In complex transition metal oxides, strong correlations between electrons lead to entangled ground states with many fascinating emergent phenomena, including magnetism and high-‐ temperature superconductivity. Moreover, the interplay between structural, charge, spin, and orbital degrees of freedom in these systems opens up the possibility of inducing and influencing exotic phase behavior using state-‐of-‐the-‐art atomic layering techniques. In this talk, I describe the engineering of electronic structure and transport properties of complex oxides through atomically-‐precise control of dimensionality and interfacial structure using molecular beam epitaxy. Specifically, I focus on two studies related to the rare-‐earth nickelates, an archetypal correlated system. The first investigation concerns the thickness-‐induced metal-‐insulator transition in LaNiO3, in which we use synchrotron-‐based x-‐ray diffraction and magnetotransport to reveal the structural origin of the crossover and demonstrate the realization of two-‐dimensional conduction in LaNiO3 by surface engineering. The second project focuses on our ability to manipulate the orbital configuration in rare-‐earth nickelates. A combination of first-‐principles theory and synchrotron-‐based x-‐ray techniques illustrates that unique three-‐component heterostructuring can be used to effectively change the nickelate orbital structure to emulate that of the high-‐temperature superconducting cuprates, and, in fact, can tune the orbital configuration between the bulk structures. Both approaches are based on simple physical mechanisms and represent routes to explore and enhance a wide variety of orbitally-‐dependent phenomena in correlated oxides including metal-‐insulator transitions, spin switching and superconductivity.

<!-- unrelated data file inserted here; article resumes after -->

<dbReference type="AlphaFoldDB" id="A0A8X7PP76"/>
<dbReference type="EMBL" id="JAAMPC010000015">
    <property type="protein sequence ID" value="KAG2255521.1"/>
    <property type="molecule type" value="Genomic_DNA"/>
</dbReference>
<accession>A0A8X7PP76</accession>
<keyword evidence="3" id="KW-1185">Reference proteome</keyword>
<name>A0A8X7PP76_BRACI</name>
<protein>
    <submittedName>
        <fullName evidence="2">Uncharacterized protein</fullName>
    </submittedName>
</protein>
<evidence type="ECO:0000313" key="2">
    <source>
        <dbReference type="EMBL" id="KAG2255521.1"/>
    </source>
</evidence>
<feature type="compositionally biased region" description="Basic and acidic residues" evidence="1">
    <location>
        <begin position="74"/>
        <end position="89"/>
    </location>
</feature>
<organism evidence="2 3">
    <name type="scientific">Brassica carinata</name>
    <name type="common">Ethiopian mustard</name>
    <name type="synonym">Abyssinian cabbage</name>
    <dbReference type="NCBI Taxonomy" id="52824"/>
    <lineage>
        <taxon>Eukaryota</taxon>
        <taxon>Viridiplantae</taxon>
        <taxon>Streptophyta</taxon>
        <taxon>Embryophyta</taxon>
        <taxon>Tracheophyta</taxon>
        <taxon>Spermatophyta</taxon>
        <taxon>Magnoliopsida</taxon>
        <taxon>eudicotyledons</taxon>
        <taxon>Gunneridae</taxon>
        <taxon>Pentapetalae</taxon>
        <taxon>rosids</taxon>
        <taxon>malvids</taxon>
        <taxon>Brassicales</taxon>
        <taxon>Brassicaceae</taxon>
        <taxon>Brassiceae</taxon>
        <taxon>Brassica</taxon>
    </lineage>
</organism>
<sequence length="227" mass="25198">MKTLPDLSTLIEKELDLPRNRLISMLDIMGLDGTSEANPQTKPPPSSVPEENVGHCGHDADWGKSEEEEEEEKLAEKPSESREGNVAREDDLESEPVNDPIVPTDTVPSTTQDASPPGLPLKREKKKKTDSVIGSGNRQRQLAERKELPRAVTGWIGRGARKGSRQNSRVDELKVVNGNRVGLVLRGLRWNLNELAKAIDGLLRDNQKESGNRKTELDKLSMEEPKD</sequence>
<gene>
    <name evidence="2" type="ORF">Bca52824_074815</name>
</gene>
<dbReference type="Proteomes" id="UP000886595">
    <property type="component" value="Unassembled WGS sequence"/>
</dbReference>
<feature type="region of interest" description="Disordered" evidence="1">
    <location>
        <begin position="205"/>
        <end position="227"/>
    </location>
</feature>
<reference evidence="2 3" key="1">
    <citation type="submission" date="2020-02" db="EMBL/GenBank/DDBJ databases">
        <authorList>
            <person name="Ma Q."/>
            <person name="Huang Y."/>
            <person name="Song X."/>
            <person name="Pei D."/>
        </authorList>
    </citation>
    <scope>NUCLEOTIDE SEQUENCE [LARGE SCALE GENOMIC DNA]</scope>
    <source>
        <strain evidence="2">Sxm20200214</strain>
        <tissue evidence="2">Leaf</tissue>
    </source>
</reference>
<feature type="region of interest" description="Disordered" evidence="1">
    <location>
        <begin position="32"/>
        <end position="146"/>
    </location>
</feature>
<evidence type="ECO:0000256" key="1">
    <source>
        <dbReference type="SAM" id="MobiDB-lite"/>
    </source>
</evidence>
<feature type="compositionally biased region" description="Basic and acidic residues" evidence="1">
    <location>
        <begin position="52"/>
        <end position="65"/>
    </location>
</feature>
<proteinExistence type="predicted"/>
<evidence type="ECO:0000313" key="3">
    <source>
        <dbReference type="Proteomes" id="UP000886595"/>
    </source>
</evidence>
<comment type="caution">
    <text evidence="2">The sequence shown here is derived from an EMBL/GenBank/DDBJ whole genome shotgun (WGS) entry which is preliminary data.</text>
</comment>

Ankit Disa is a PhD candidate in Applied Physics in the group of Prof. Charles Ahn at Yale University. He received his B.S. in Applied and Engineering Physics from Cornell University in 2010.